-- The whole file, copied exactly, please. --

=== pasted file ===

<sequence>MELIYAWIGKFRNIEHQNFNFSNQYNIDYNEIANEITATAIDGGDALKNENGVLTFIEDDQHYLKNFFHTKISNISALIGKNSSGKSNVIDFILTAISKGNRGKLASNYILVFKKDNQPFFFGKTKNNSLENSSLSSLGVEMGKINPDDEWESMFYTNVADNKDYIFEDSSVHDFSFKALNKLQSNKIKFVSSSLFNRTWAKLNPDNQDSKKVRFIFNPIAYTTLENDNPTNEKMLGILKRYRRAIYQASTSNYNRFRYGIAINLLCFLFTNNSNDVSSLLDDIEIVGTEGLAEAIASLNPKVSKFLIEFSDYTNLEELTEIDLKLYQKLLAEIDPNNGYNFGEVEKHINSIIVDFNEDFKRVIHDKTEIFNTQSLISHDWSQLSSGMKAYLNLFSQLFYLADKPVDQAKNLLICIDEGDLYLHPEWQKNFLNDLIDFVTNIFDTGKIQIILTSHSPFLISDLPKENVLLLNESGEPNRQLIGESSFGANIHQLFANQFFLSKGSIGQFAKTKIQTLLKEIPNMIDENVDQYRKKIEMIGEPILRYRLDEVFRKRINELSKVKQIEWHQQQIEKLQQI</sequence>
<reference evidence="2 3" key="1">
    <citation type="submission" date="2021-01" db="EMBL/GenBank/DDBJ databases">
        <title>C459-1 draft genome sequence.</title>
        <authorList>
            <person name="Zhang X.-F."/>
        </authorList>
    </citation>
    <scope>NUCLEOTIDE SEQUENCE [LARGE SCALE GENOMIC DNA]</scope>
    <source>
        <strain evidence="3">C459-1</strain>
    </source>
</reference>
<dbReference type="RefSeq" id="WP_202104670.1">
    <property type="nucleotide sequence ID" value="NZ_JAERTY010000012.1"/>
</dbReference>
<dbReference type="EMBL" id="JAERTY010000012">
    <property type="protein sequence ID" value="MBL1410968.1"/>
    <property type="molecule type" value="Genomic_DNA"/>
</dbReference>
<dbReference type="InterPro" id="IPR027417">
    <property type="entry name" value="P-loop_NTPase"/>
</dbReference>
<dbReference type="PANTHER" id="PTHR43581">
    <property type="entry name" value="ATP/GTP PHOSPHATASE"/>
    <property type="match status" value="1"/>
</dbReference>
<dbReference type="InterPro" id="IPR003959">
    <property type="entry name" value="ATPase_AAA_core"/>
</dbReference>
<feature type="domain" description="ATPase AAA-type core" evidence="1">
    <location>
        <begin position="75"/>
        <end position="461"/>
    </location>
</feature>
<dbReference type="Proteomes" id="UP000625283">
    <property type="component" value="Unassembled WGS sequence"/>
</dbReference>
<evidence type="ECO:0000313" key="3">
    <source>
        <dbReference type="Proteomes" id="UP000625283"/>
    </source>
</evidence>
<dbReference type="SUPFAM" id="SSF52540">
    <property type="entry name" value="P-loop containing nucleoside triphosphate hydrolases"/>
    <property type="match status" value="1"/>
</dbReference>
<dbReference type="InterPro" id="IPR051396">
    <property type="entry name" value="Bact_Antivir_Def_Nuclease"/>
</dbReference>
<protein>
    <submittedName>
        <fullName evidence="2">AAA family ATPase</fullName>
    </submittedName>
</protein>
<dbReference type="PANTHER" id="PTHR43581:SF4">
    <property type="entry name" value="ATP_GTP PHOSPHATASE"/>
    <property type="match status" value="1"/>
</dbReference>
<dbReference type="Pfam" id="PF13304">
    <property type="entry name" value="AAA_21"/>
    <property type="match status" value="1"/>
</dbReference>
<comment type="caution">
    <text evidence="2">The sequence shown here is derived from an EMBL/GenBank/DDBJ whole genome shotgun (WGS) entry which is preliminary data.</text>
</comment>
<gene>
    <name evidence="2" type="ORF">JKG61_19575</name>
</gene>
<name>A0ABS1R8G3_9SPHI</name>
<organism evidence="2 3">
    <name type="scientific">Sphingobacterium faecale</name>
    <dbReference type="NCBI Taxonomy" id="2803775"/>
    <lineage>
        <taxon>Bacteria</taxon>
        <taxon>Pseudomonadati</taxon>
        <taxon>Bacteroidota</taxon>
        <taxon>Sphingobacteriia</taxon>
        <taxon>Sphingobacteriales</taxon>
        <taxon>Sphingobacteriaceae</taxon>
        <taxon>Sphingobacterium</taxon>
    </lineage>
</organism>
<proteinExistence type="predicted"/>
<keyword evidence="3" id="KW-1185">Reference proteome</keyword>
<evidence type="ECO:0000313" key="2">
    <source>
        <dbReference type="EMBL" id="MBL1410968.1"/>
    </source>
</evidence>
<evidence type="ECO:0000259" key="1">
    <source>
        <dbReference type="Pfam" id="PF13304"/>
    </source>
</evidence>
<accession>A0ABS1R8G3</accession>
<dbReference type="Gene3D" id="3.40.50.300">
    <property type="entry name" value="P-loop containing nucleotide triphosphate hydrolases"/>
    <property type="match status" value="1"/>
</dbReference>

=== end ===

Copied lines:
<sequence>MELIYAWIGKFRNIEHQNFNFSNQYNIDYNEIANEITATAIDGGDALKNENGVLTFIEDDQHYLKNFFHTKISNISALIGKNSSGKSNVIDFILTAISKGNRGKLASNYILVFKKDNQPFFFGKTKNNSLENSSLSSLGVEMGKINPDDEWESMFYTNVADNKDYIFEDSSVHDFSFKALNKLQSNKIKFVSSSLFNRTWAKLNPDNQDSKKVRFIFNPIAYTTLENDNPTNEKMLGILKRYRRAIYQASTSNYNRFRYGIAINLLCFLFTNNSNDVSSLLDDIEIVGTEGLAEAIASLNPKVSKFLIEFSDYTNLEELTEIDLKLYQKLLAEIDPNNGYNFGEVEKHINSIIVDFNEDFKRVIHDKTEIFNTQSLISHDWSQLSSGMKAYLNLFSQLFYLADKPVDQAKNLLICIDEGDLYLHPEWQKNFLNDLIDFVTNIFDTGKIQIILTSHSPFLISDLPKENVLLLNESGEPNRQLIGESSFGANIHQLFANQFFLSKGSIGQFAKTKIQTLLKEIPNMIDENVDQYRKKIEMIGEPILRYRLDEVFRKRINELSKVKQIEWHQQQIEKLQQI</sequence>
<reference evidence="2 3" key="1">
    <citation type="submission" date="2021-01" db="EMBL/GenBank/DDBJ databases">
        <title>C459-1 draft genome sequence.</title>
        <authorList>
            <person name="Zhang X.-F."/>
        </authorList>
    </citation>
    <scope>NUCLEOTIDE SEQUENCE [LARGE SCALE GENOMIC DNA]</scope>
    <source>
        <strain evidence="3">C459-1</strain>
    </source>
</reference>
<dbReference type="RefSeq" id="WP_202104670.1">
    <property type="nucleotide sequence ID" value="NZ_JAERTY010000012.1"/>
</dbReference>
<dbReference type="EMBL" id="JAERTY010000012">
    <property type="protein sequence ID" value="MBL1410968.1"/>
    <property type="molecule type" value="Genomic_DNA"/>
</dbReference>
<dbReference type="InterPro" id="IPR027417">
    <property type="entry name" value="P-loop_NTPase"/>
</dbReference>
<dbReference type="PANTHER" id="PTHR43581">
    <property type="entry name" value="ATP/GTP PHOSPHATASE"/>
    <property type="match status" value="1"/>
</dbReference>
<dbReference type="InterPro" id="IPR003959">
    <property type="entry name" value="ATPase_AAA_core"/>
</dbReference>
<feature type="domain" description="ATPase AAA-type core" evidence="1">
    <location>
        <begin position="75"/>
        <end position="461"/>
    </location>
</feature>
<dbReference type="Proteomes" id="UP000625283">
    <property type="component" value="Unassembled WGS sequence"/>
</dbReference>
<evidence type="ECO:0000313" key="3">
    <source>
        <dbReference type="Proteomes" id="UP000625283"/>
    </source>
</evidence>
<dbReference type="SUPFAM" id="SSF52540">
    <property type="entry name" value="P-loop containing nucleoside triphosphate hydrolases"/>
    <property type="match status" value="1"/>
</dbReference>
<dbReference type="InterPro" id="IPR051396">
    <property type="entry name" value="Bact_Antivir_Def_Nuclease"/>
</dbReference>
<protein>
    <submittedName>
        <fullName evidence="2">AAA family ATPase</fullName>
    </submittedName>
</protein>
<dbReference type="PANTHER" id="PTHR43581:SF4">
    <property type="entry name" value="ATP_GTP PHOSPHATASE"/>
    <property type="match status" value="1"/>
</dbReference>
<dbReference type="Pfam" id="PF13304">
    <property type="entry name" value="AAA_21"/>
    <property type="match status" value="1"/>
</dbReference>
<comment type="caution">
    <text evidence="2">The sequence shown here is derived from an EMBL/GenBank/DDBJ whole genome shotgun (WGS) entry which is preliminary data.</text>
</comment>
<gene>
    <name evidence="2" type="ORF">JKG61_19575</name>
</gene>
<name>A0ABS1R8G3_9SPHI</name>
<organism evidence="2 3">
    <name type="scientific">Sphingobacterium faecale</name>
    <dbReference type="NCBI Taxonomy" id="2803775"/>
    <lineage>
        <taxon>Bacteria</taxon>
        <taxon>Pseudomonadati</taxon>
        <taxon>Bacteroidota</taxon>
        <taxon>Sphingobacteriia</taxon>
        <taxon>Sphingobacteriales</taxon>
        <taxon>Sphingobacteriaceae</taxon>
        <taxon>Sphingobacterium</taxon>
    </lineage>
</organism>
<proteinExistence type="predicted"/>
<keyword evidence="3" id="KW-1185">Reference proteome</keyword>
<evidence type="ECO:0000313" key="2">
    <source>
        <dbReference type="EMBL" id="MBL1410968.1"/>
    </source>
</evidence>
<evidence type="ECO:0000259" key="1">
    <source>
        <dbReference type="Pfam" id="PF13304"/>
    </source>
</evidence>
<accession>A0ABS1R8G3</accession>
<dbReference type="Gene3D" id="3.40.50.300">
    <property type="entry name" value="P-loop containing nucleotide triphosphate hydrolases"/>
    <property type="match status" value="1"/>
</dbReference>